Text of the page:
Green building in a land of white | VailDaily.com
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Green building in a land of white

Scott Condon
Mark Fox/The Aspen Times Aspen Highlands' ski patrol headquarters was built with the environment in mind.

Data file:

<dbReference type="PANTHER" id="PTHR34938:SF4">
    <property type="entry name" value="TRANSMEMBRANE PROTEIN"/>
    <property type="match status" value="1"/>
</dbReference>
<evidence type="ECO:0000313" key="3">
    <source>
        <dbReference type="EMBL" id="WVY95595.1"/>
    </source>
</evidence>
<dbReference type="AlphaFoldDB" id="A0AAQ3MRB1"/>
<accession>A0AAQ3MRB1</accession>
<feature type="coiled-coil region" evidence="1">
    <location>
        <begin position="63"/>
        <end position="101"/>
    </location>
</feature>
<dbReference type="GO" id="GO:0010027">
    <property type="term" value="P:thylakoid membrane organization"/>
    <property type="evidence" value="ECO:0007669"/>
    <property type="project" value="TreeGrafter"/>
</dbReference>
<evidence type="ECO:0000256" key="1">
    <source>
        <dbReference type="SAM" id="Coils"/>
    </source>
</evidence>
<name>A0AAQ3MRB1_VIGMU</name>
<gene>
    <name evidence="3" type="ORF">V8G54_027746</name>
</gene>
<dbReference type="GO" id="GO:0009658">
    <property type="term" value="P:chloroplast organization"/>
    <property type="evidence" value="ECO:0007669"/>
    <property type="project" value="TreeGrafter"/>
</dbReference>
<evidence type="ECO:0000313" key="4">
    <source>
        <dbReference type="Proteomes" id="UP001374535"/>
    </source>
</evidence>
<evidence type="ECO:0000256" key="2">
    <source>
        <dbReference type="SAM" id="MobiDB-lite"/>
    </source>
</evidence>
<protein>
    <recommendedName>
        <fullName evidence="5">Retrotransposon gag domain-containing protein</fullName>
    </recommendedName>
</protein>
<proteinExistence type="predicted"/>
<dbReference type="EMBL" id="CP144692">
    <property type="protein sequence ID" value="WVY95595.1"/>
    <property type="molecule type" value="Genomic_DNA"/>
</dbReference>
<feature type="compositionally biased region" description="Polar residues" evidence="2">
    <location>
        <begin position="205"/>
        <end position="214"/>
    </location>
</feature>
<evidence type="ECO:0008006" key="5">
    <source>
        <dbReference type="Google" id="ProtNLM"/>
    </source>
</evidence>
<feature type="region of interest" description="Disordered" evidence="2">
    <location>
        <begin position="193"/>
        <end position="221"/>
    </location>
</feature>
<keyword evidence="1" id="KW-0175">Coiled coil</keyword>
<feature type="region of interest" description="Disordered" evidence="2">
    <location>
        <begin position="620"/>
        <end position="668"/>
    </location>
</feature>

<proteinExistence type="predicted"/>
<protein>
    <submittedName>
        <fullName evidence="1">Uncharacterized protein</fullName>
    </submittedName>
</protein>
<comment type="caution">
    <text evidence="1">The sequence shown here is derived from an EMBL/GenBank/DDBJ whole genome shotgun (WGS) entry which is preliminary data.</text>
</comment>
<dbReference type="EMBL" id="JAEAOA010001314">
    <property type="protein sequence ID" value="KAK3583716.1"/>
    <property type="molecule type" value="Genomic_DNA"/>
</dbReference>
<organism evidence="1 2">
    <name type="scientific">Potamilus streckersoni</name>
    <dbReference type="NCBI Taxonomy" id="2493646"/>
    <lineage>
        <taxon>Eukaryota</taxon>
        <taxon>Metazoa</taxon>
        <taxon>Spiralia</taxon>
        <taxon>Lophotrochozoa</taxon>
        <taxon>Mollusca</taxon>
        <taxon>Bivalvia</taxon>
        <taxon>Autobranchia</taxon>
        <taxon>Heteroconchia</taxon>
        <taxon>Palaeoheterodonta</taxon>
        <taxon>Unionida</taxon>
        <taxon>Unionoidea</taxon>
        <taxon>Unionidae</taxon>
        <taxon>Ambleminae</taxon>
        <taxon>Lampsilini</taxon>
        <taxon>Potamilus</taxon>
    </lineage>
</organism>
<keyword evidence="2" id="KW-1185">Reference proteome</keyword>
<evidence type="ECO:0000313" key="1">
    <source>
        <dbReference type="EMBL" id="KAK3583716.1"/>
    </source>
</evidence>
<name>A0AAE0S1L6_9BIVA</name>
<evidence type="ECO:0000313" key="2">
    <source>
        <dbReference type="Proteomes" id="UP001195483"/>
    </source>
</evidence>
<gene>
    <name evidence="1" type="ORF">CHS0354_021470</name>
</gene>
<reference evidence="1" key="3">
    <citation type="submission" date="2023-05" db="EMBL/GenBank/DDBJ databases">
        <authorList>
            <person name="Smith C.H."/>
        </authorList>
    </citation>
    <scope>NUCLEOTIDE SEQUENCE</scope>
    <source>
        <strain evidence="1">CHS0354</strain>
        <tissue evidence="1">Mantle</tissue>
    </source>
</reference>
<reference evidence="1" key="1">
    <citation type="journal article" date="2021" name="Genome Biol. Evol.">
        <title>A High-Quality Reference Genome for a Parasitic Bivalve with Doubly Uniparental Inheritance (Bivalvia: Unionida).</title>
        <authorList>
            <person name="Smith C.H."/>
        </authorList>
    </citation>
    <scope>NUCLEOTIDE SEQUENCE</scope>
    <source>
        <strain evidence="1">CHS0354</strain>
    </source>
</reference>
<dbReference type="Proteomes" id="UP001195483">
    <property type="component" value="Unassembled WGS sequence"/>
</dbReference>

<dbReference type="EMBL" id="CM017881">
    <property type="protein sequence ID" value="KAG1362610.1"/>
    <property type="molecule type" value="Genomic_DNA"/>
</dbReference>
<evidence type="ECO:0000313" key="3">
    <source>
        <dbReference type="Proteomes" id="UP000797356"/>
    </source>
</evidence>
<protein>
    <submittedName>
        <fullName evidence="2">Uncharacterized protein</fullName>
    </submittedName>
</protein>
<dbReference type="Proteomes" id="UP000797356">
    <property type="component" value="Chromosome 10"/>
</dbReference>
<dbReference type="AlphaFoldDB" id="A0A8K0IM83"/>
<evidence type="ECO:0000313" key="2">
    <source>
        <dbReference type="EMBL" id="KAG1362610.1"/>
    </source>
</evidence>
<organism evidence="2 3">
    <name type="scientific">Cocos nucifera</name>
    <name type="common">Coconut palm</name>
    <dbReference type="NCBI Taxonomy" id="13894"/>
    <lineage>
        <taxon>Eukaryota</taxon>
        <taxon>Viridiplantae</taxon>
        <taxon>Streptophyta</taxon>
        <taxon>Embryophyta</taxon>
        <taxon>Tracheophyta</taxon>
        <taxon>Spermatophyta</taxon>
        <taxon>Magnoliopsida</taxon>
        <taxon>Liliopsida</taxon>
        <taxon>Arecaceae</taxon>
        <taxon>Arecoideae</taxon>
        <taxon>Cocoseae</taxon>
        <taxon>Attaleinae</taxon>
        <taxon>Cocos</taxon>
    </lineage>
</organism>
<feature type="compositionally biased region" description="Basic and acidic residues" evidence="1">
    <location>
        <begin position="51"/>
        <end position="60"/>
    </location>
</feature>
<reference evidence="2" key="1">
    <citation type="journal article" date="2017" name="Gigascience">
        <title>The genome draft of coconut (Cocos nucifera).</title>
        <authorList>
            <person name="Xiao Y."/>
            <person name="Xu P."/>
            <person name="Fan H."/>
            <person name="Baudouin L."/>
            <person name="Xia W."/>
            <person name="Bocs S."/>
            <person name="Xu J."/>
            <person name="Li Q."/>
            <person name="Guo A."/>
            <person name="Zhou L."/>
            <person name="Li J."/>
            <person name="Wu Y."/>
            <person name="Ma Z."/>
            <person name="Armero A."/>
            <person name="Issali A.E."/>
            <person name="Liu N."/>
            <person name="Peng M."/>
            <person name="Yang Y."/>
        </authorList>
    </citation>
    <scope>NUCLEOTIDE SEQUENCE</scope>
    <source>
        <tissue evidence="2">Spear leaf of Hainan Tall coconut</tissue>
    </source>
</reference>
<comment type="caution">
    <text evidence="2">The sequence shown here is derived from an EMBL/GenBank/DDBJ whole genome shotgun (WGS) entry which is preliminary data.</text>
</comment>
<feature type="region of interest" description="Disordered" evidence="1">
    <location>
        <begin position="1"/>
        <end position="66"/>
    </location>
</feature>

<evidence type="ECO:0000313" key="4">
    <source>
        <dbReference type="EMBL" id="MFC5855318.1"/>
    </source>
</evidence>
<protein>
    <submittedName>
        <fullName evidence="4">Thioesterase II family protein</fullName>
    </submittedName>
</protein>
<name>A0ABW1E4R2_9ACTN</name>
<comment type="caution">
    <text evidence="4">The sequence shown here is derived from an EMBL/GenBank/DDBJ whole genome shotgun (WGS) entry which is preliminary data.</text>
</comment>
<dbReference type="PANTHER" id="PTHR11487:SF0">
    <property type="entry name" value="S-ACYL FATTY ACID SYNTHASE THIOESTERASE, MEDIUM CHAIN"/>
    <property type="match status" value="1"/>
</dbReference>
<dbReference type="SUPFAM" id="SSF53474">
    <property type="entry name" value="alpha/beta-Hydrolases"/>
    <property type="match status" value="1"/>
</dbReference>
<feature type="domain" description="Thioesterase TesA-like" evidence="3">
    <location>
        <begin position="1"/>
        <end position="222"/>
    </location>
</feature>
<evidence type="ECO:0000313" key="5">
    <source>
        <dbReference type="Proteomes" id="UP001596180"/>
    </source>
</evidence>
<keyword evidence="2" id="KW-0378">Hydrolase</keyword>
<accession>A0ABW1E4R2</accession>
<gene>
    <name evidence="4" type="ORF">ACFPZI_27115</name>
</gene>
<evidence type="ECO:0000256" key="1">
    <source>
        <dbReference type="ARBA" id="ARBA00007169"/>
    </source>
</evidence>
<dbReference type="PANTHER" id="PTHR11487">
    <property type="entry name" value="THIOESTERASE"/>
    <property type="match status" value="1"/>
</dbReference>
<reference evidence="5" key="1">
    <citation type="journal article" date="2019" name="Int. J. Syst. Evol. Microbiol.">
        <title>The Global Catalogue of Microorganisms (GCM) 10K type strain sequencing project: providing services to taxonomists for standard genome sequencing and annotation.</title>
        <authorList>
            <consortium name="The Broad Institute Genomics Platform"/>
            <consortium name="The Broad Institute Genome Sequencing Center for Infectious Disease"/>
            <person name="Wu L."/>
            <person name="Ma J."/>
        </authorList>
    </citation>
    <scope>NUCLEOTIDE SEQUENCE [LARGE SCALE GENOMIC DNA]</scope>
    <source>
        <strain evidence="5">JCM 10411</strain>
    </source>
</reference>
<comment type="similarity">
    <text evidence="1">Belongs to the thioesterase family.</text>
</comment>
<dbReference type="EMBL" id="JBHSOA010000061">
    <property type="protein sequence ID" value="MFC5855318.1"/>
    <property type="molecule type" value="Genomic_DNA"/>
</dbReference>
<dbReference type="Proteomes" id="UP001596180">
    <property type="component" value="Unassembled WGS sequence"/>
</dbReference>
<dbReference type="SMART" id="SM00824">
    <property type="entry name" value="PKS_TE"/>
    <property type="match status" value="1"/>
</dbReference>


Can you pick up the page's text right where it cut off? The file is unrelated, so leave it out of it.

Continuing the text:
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ASPEN – Beauty is definitely more than skin deep this year at the Aspen Highlands ski patrol headquarters.The building, which opened before last season, provides one of the most stunning views in the Roaring Fork Valley. Perched at 11,600 feet, its deck provides a vista of Pyramid Peak, the Maroon Bells and the surrounding mountains that owners of Aspen’s biggest mansions would die for.But Aspen Skiing Co. officials hope building is recognized for more than the killer views. The structure is a shining example of how a green-building philosophy has pervaded the company, said Auden Schendler, the company’s director of environmental affairs.Aspen Highlands Mountain Manager Ron Chauner, patrol director Mac Smith and several other people involved in the design and construction didn’t need any coaching on environmentally friendly building – their project was the very essence of “green,” Schendler said. It starts with the site. The building was tucked into an inconspicuous location west of the top of the Loge Peak chairlift. Its burrowed into the mountainside and positioned toward the sun so it can be efficiently solar powered.”We wanted it to blend in with the environment but not overwhelm it,” Chauner said.Many of the materials used in construction were salvaged from other projects. Steel for the frame was taken from old chairlifts. The huge picture windows that grace the headquarters’ south side were pulled out of an old administration building at the base of the mountain.When new materials were used, they were top-of-the-line for energy efficiency, Schendler. The insulation is shredded cloth. The roofing is structurally integrated panels of plywood sandwiched around 12 inches of insulation.Another cool feature, Chauner said, is the grating used for the deck, no so much for its environmental stature but for its effect. The grating is wide, so people can see the ground far below. “We wanted to make people feel like they were walking on air,” Chauner said.Perhaps the coup de grace of patrol headquarters was a late addition. Highlands patrolman Mike Tierney, who is also president of Aspen Solar Inc., was hired last summer to construct a photovoltaic system that feeds power back into the grid on sunny days. He integrated a 13 solar panels, each roughly the size of a four-by-eight piece of plywood, onto the deck’s south side.The system has produced slightly more than one megawatt, or 1,000 kilowatt hours, since its completion in September. One kilowatt hour is enough electricity to run a dishwasher load.The system is picking up steam with the recent sunny weather. Schendler said the system will never come close to offsetting the electricity consumed by the 1,300-square-foot building. Because of the building’s location, there was no choice but to use an inefficient electrical heating system.”The thing has way more value in inspiration than in clean-energy production,” Schendler said.Vail, Colorado


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